U.S. and two-state leaders react to the verdict of the George Floyd murder trial
On Tuesday, the jury in former Officer Derek Chauvin’s murder trial in George Floyd’s death reached a verdict. Chauvin has been found guilty on all counts. He has been convicted of second- and third-degree murder, as well as second-degree manslaughter. He faces up to 75 years in prison when he returns for sentencing in eight weeks.
National and local leaders react to the verdict of the George Floyd murder trial.
Attorney General Merrick B. Garland statement:
“The jury in the state trial of Derek Chauvin has fulfilled its civic duty and rendered a verdict convicting him on all counts. While the state’s prosecution was successful, I know that nothing can fill the void that the loved ones of George Floyd have felt since his death. The Justice Department has previously announced a federal civil rights investigation into the death of George Floyd. This investigation is ongoing.”
Sen. Raphael Warnock statement:
“First and foremost, I’m thinking about George Floyd’s children and his family, and I’m thankful that they received something that approaches justice today after the trauma they’ve endured—one we’ve seen visited upon Black people and communities of color time and time again, and that never becomes less painful.
Today’s verdict affirming Derek Chauvin’s responsibility for killing George Floyd is the right outcome in this trial, but it is not justice for George Floyd, who should still be here with us, nor for his family and community, who have suffered an immeasurable loss.
We know that there cannot be healing without justice, and likewise, we still have much work to do in the Senate not only to create true justice that prevents more senseless killings of Black people, but to push our system closer to our ideals of equal protection under the law. That’s why reforming policing on the federal level is so imperative, and why Congress must pass legislation like the George Floyd Justice in Policing Act that will help end this cycle of violence and bend the moral arc of the universe closer to justice.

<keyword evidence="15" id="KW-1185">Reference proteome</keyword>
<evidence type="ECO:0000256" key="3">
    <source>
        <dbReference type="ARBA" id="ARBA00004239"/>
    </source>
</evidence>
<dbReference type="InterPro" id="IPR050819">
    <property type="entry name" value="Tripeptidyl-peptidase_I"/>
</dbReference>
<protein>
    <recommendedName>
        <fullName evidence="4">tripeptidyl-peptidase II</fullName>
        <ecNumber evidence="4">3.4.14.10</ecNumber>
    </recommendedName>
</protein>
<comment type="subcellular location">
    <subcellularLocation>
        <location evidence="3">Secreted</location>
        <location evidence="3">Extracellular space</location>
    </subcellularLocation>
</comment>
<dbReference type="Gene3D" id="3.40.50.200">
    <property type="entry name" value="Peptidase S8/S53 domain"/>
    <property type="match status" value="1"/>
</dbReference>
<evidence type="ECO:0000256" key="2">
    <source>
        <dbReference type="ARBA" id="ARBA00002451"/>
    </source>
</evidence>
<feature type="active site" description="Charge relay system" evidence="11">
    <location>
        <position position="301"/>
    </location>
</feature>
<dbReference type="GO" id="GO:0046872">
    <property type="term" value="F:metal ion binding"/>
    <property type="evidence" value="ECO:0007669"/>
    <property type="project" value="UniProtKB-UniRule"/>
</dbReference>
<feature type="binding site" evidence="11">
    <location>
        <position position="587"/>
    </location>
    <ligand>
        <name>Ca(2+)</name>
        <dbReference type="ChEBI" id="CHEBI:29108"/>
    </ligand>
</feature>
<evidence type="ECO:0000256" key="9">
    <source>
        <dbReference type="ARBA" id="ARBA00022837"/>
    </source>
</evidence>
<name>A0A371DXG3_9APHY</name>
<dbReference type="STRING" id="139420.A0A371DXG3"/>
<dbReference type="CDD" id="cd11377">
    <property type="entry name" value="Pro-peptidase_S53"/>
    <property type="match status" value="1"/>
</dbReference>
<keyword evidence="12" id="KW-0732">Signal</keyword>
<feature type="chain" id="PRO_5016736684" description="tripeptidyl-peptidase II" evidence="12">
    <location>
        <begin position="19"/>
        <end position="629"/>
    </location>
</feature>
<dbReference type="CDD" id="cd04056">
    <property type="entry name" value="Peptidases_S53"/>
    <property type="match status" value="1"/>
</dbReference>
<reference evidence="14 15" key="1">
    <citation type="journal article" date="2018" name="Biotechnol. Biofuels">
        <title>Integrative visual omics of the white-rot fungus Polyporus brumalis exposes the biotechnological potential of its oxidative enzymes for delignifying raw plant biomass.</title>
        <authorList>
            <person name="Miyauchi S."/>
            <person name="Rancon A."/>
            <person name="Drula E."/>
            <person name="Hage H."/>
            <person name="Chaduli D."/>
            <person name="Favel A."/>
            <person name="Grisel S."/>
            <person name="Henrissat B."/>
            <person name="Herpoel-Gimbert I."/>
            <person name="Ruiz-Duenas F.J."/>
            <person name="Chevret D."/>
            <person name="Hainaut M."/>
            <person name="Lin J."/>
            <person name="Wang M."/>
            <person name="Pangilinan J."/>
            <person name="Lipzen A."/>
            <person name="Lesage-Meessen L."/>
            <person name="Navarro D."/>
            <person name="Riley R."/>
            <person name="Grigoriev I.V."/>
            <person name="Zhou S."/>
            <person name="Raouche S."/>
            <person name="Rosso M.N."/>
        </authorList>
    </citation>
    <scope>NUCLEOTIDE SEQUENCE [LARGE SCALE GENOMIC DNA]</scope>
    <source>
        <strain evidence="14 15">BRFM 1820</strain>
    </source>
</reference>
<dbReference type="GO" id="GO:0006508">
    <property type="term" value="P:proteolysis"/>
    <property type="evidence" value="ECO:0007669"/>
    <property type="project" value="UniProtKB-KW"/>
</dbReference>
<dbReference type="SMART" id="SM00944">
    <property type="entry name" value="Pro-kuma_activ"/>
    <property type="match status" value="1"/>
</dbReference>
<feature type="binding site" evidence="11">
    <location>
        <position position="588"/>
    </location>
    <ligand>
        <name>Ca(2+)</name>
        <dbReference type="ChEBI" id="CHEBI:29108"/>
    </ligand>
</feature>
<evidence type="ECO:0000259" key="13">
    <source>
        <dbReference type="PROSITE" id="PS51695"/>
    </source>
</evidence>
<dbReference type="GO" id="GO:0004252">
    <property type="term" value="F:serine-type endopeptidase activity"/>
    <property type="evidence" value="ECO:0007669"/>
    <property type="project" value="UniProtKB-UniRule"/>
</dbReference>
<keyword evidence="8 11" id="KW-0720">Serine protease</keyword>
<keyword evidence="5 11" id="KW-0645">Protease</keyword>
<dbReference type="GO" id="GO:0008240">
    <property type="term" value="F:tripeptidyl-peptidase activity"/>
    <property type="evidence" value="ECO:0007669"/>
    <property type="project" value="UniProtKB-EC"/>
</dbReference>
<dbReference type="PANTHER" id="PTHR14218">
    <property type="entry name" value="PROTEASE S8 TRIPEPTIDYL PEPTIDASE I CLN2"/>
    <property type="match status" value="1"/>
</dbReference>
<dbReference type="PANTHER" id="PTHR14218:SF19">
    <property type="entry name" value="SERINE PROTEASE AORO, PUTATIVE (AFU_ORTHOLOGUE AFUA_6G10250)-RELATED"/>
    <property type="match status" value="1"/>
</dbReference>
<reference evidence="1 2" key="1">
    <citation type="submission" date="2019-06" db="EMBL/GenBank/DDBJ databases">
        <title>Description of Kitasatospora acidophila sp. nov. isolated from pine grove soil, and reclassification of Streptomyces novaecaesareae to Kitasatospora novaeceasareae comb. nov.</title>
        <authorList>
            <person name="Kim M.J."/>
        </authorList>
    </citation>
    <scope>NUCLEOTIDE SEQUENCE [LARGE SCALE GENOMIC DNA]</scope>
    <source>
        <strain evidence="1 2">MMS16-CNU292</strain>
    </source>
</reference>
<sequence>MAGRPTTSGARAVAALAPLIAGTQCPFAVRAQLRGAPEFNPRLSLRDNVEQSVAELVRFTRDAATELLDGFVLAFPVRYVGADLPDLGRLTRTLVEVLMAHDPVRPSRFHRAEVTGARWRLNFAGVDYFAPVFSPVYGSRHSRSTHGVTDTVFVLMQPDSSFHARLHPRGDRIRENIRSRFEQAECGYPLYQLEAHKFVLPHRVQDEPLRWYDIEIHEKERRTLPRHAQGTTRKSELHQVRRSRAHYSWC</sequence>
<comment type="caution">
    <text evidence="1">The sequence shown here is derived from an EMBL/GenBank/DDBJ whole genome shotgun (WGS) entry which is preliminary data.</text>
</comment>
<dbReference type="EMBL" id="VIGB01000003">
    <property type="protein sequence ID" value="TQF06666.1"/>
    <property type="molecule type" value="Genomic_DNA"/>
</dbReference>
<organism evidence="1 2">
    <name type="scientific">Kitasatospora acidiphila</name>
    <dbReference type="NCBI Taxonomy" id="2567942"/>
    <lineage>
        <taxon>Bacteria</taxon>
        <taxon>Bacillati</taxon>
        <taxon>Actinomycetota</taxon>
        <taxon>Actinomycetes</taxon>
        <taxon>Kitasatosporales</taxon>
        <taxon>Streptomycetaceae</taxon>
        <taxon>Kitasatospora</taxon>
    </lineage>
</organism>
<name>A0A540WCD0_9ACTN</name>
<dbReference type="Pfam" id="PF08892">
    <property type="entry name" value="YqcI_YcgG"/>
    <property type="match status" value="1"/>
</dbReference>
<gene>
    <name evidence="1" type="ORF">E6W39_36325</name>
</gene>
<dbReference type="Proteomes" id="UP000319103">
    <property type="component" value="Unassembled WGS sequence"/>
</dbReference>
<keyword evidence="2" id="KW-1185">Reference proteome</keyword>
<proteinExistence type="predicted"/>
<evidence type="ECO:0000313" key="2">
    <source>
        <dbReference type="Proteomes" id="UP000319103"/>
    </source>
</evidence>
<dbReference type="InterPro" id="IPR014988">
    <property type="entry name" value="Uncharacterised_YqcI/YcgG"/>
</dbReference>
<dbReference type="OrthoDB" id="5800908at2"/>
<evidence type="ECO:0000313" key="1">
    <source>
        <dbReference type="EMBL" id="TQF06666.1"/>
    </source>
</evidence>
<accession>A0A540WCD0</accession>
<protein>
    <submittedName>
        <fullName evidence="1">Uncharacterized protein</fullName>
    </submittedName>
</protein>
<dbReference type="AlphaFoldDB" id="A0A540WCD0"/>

As a voice for Georgians in the Senate, and as a Black man, I hope today’s verdict is the beginning of a turning point in our country where people who have seen this trauma over and over again will know it is possible to have equal protection under the law. And in the meantime, I’m going to continue pushing with everything I can to make sure our federal government honors people’s humanity and recognizes their citizenship—whether it’s at the polls, or during their interactions with police.”
Sen. Jon Ossoff statement:
“George Floyd’s murderer has been convicted, but brutality and racial bias will persist in our justice system until we enact reform. I am urging my colleagues in the Senate to pass criminal justice reform that will ensure public safety, rebuild trust between communities and law enforcement, and secure equal justice for all.”
Sen. Tim Scott statement:
House Majority Whip Jim Clyburn, D-S.C., talked to reporters via a video chat.
Sheriff Alfonzo Williams from the Burke County Sheriff’s Office statement:
“The jury has found that Chauvin is guilty beyond a reasonable doubt that the defendant is guilty beyond a reasonable doubt of murdering George Floyd by using negligible force for over nine minutes, which resulted in positional asphyxia. This means all twelve jurors believe that the state (prosecutor) met their burden of proving the elements of the offenses charged. The defendant acted purposely in causing this death and he is now being held to account for his actions. This verdict is a vindication, not only to George Floyd’s family but also to all persons in this country who have felt this pain through George Floyd and other victims who have died unjustly.
This impartial body of diverse and ordinary men and women (without any real training) sent a very clear and convincing message to the people of this country that our criminal justice system is still the best in the world. A system requires truth, justice, fairness and equity when executing the law. Perhaps now we can start greater conversations about law enforcement, race relations, standards of training, departmental policies and procedures, national standards and the need to stop, listen to one another and take competent actions to lessen these types of incidences that tend to shock the conscience of humanity.
As an agency, we will be talking about this case, as well as many other cases in recent history as we look to learn better ways to engage our communities and bridge the divide between those who are sworn to serve and the persons we serve.
Law enforcement can breathe a sign of relief as the verdict confirms what the majority of police officers know to be the truth - that we join this country in resoundingly affirming the jury’s guilty verdict. And that we can do our jobs while staying within the confines of the law and best police practices.
Former President Barack Obama statement:
Copyright 2021 WRDW/WAGT. All rights reserved. WIS contributed to this report.